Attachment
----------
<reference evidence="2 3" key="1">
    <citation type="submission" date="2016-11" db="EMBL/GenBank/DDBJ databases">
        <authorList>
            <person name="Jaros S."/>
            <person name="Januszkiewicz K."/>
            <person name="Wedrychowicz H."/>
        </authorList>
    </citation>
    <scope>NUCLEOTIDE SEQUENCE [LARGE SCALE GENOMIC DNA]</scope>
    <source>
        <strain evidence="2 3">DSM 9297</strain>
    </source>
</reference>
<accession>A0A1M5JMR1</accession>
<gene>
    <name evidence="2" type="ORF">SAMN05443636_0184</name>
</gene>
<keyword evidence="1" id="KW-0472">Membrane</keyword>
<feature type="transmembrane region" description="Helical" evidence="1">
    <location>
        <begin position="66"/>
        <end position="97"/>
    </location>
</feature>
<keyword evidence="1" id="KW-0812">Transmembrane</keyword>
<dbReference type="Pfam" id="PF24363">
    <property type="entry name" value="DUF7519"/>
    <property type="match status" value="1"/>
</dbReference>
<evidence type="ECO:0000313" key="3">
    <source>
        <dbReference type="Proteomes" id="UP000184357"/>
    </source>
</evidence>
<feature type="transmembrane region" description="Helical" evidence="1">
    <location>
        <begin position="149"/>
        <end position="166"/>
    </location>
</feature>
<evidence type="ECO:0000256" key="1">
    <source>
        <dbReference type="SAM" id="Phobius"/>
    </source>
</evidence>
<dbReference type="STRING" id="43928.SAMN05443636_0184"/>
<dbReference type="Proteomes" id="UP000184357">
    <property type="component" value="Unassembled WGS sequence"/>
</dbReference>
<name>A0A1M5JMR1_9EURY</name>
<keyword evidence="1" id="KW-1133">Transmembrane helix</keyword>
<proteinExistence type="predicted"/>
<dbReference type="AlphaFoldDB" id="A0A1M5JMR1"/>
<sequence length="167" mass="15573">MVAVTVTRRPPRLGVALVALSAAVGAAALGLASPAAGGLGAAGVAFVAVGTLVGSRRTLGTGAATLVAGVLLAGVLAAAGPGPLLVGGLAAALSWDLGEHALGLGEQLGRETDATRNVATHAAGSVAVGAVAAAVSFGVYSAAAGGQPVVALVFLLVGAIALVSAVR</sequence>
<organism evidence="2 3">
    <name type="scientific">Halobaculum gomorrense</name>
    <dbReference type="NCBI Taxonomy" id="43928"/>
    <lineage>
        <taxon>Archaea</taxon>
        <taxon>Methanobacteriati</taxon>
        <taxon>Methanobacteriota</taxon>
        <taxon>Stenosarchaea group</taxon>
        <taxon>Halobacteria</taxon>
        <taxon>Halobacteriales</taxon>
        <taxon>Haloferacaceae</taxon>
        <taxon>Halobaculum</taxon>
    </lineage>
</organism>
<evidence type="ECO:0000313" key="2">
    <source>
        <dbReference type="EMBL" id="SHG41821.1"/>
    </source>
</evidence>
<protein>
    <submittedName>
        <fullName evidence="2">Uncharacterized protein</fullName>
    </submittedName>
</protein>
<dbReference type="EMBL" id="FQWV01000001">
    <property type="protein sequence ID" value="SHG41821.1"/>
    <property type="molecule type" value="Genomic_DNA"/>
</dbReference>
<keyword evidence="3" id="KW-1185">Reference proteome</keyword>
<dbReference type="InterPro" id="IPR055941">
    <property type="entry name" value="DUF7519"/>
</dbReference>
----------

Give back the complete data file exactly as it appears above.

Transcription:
<reference evidence="2 3" key="1">
    <citation type="submission" date="2016-11" db="EMBL/GenBank/DDBJ databases">
        <authorList>
            <person name="Jaros S."/>
            <person name="Januszkiewicz K."/>
            <person name="Wedrychowicz H."/>
        </authorList>
    </citation>
    <scope>NUCLEOTIDE SEQUENCE [LARGE SCALE GENOMIC DNA]</scope>
    <source>
        <strain evidence="2 3">DSM 9297</strain>
    </source>
</reference>
<accession>A0A1M5JMR1</accession>
<gene>
    <name evidence="2" type="ORF">SAMN05443636_0184</name>
</gene>
<keyword evidence="1" id="KW-0472">Membrane</keyword>
<feature type="transmembrane region" description="Helical" evidence="1">
    <location>
        <begin position="66"/>
        <end position="97"/>
    </location>
</feature>
<keyword evidence="1" id="KW-0812">Transmembrane</keyword>
<dbReference type="Pfam" id="PF24363">
    <property type="entry name" value="DUF7519"/>
    <property type="match status" value="1"/>
</dbReference>
<evidence type="ECO:0000313" key="3">
    <source>
        <dbReference type="Proteomes" id="UP000184357"/>
    </source>
</evidence>
<feature type="transmembrane region" description="Helical" evidence="1">
    <location>
        <begin position="149"/>
        <end position="166"/>
    </location>
</feature>
<evidence type="ECO:0000256" key="1">
    <source>
        <dbReference type="SAM" id="Phobius"/>
    </source>
</evidence>
<dbReference type="STRING" id="43928.SAMN05443636_0184"/>
<dbReference type="Proteomes" id="UP000184357">
    <property type="component" value="Unassembled WGS sequence"/>
</dbReference>
<name>A0A1M5JMR1_9EURY</name>
<keyword evidence="1" id="KW-1133">Transmembrane helix</keyword>
<proteinExistence type="predicted"/>
<dbReference type="AlphaFoldDB" id="A0A1M5JMR1"/>
<sequence length="167" mass="15573">MVAVTVTRRPPRLGVALVALSAAVGAAALGLASPAAGGLGAAGVAFVAVGTLVGSRRTLGTGAATLVAGVLLAGVLAAAGPGPLLVGGLAAALSWDLGEHALGLGEQLGRETDATRNVATHAAGSVAVGAVAAAVSFGVYSAAAGGQPVVALVFLLVGAIALVSAVR</sequence>
<organism evidence="2 3">
    <name type="scientific">Halobaculum gomorrense</name>
    <dbReference type="NCBI Taxonomy" id="43928"/>
    <lineage>
        <taxon>Archaea</taxon>
        <taxon>Methanobacteriati</taxon>
        <taxon>Methanobacteriota</taxon>
        <taxon>Stenosarchaea group</taxon>
        <taxon>Halobacteria</taxon>
        <taxon>Halobacteriales</taxon>
        <taxon>Haloferacaceae</taxon>
        <taxon>Halobaculum</taxon>
    </lineage>
</organism>
<evidence type="ECO:0000313" key="2">
    <source>
        <dbReference type="EMBL" id="SHG41821.1"/>
    </source>
</evidence>
<protein>
    <submittedName>
        <fullName evidence="2">Uncharacterized protein</fullName>
    </submittedName>
</protein>
<dbReference type="EMBL" id="FQWV01000001">
    <property type="protein sequence ID" value="SHG41821.1"/>
    <property type="molecule type" value="Genomic_DNA"/>
</dbReference>
<keyword evidence="3" id="KW-1185">Reference proteome</keyword>
<dbReference type="InterPro" id="IPR055941">
    <property type="entry name" value="DUF7519"/>
</dbReference>